Injury to the retroperitoneum occurs with both blunt and penetrating abdominal injuries. The retroperitoneal organs are somewhat protected by the organs that lie within the peritoneal cavity, and as such, injury to the retroperitoneal organs is often associated with injury to the organs of the peritoneal cavity. Once the decision is made to perform an exploratory laparotomy, the surgeon must be prepared to inspect all of the abdominal contents, for a missed injury is inexcusable.
Abdominal Wall Incision
For the purpose of this study, an unembalmed male cadaver was provided by the University of Texas - Houston Human Structure Facility. The abdominal wall incision should be made with the intent that the entire abdomen will be explored, and the most suitable incision for exploratory laparotomy is a long midline incision.
The length of the incision should be based on the individual circumstances. A transverse incision may be used, and although not considered optimal, it should be wide enough to provide adequate exposure. If there is a suspicion of retrohepatic caval injury, then a right transverse incision between the 7th and 8th ribs can be made.
Once the peritoneal cavity has been entered, the first priority of the surgeon should be to control life-threatening hemorrhage. If the source of hemorrhage is the bowel wall or mesentery, then immediate evisceration should be performed and the bleeding controlled. Next, any contamination from bowel perforation should be removed. The entire bowel should be inspected using a flip-flop method. The liver and spleen must also be inspected, and any injuries should be dealt with.
If a retroperitoneal hematoma is present, or there is suspicion of an injury to one of the retroperitoneal organs, then the retroperitoneal space must be entered. All retroperitoneal hematomas above the pelvis must be explored, but only after proximal and distal vascular control has been established. There are several approaches used to gain access to the retroperitoneum, but the Mattox maneuver provides the widest exposure and requires very little time.
The Mattox maneuver is a method for gaining rapid access to the retroperitoneum. The basic incision is a Rokitansky-type incision along the lateral peritoneal reflection. On the left, the incision extends from the sigmoid colon to the splenic flexure. The spleen should be carefully mobilized, and the viscera reflected medially.
Using blunt dissection along the surface of the quadratus lumborum and psoas muscles, visualization of the abdominal aorta, the posterior surface of the kidney, and the ureter is possible. Care must be taken in order to avoid damaging the subcostal, iliohypogastric, ilioinguinal, lateral femoral cutaneous, genitofemoral, and femoral nerves. On the right, the peritoneal reflection is incised and the viscera mobilized medially, allowing the vena cava to be inspected, as well as the right kidney and ureter. The iliac vessels should also be inspected for injury.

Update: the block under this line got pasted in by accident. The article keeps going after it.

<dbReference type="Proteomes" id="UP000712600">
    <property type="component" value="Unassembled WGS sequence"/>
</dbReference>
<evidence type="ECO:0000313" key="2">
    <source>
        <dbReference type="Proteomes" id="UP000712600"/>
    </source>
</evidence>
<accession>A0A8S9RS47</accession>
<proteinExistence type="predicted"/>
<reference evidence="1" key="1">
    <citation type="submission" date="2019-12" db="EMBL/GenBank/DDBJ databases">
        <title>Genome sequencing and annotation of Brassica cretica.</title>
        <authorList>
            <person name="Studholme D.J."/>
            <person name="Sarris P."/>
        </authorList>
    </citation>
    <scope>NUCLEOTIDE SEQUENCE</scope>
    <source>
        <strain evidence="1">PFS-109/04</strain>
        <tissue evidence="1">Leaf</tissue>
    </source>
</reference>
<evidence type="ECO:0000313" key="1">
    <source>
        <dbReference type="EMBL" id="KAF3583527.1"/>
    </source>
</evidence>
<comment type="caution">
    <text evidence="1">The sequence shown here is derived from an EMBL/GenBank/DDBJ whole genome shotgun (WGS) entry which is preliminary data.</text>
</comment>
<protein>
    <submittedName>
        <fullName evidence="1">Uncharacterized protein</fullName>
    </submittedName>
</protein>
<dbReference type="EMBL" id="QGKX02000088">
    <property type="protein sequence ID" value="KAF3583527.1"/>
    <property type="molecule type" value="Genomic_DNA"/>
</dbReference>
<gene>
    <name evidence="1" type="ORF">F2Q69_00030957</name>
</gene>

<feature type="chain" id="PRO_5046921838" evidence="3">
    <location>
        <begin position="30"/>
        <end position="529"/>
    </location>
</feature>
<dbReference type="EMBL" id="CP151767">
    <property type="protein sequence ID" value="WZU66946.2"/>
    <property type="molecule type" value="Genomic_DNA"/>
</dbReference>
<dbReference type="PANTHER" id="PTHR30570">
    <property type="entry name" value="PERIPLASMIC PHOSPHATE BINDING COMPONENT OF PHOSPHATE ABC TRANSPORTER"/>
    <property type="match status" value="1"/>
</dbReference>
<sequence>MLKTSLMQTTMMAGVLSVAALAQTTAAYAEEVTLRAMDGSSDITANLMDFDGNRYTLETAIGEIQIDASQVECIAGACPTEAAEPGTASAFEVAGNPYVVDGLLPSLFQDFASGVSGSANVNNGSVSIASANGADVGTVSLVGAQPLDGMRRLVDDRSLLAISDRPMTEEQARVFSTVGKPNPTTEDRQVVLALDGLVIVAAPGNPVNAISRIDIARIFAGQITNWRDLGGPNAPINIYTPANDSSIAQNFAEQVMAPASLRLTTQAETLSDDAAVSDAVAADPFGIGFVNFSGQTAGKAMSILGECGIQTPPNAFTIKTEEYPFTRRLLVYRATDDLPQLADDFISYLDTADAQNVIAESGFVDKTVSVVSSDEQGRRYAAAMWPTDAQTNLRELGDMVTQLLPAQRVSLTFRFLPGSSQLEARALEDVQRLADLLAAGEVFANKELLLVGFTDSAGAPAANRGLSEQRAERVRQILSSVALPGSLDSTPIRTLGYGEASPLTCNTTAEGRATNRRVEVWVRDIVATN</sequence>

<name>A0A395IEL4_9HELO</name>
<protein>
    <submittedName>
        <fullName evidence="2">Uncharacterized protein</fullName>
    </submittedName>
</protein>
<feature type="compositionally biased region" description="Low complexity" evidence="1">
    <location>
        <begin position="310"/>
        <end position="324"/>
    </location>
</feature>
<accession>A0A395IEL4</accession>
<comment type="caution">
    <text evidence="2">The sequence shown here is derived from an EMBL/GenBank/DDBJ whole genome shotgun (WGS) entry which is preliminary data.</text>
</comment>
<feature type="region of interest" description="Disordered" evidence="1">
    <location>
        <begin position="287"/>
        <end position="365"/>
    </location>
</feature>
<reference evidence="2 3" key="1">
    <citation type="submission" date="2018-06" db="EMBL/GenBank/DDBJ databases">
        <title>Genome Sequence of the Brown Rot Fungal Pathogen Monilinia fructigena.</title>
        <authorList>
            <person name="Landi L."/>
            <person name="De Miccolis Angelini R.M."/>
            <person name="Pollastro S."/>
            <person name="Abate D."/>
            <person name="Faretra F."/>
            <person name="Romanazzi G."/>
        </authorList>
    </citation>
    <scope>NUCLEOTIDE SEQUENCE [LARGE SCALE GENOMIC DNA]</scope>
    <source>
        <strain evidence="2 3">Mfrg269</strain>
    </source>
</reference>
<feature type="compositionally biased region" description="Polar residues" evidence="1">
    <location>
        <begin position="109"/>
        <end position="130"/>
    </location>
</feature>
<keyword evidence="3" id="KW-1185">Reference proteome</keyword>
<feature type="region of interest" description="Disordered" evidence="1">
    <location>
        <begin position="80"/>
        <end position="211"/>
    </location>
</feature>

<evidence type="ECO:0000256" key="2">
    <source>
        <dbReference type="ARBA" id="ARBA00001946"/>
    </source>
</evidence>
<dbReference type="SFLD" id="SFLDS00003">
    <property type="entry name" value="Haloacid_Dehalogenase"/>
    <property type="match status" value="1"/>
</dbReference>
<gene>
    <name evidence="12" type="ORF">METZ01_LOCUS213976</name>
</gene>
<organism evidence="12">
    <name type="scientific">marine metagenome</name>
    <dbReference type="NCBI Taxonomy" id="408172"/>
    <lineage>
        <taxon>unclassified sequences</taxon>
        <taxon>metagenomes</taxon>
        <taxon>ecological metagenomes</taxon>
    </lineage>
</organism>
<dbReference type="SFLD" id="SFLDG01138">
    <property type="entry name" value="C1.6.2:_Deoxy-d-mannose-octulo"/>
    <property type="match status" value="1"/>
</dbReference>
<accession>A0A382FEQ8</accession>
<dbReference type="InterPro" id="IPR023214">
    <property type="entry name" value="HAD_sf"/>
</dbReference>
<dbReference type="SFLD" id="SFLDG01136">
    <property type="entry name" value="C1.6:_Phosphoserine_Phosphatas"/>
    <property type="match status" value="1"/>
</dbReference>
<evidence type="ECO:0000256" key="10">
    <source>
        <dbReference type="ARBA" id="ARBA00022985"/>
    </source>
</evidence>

If injury to the ureter is suspected but not grossly apparent, then 10% indigo carmine IV can be given and the ureter observed for spillage. The duodenum and head of the pancreas can be explored with a Kocher maneuver.
With the high number of civilian gun shot wounds and motor vehicle injuries, the incidence of retroperitoneal injury is quite high, and surgeons should be comfortable with exploration of the retroperitoneum. In one series looking at abdominal injuries in an urban environment, stab wounds accounted for 25%, gun shot wounds were 35%, and blunt injuries made up about 10%, with motor vehicle accidents accounting for over 60% of blunt injuries. In fact, nearly three- quarters of retroperitoneal hematomas were caused by motor vehicle accidents. Many surgeons perform Rokitansky-type incisions in the setting of retroperitoneal trauma, however, a survey of the major trauma atlases failed to disclose this procedure in a step-by-step fashion. It can be performed quite rapidly, and is mastered without great difficulty. This procedure may be helpful in gaining access to the abdominal aorta from the diaphram to its bifurcation, the inferior vena cava, the dorsal surface of the kidneys, and the ureters. When the incision is made using electrocautery, there should be minimal blood loss, as the peritoneal reflections are not heavily vascular. Once the lateral peritoneal reflection has been incised and the viscera reflected medially, the surgeon has a wide view of the entire hemiretroperitoneum, thus allowing for a thorough survey and easy surgical access.
Delany, H., R. Jason, Abdominal Trauma: Surgical and Radiologic Diagnosis, 1981.
Mattox, K., E. Moore, D. Feliciano, Trauma, 1988.
McMurty, R., B. McLellan, Management of Blunt Trauma, 1990.
Weiner, S., J. Barrett, Trauma Management for Civilian and Military Physicians, 1986.
I would like to thank the help of the following fine people:
Chuck Scoggins, MS IV
|Last Modified July 23, 2008|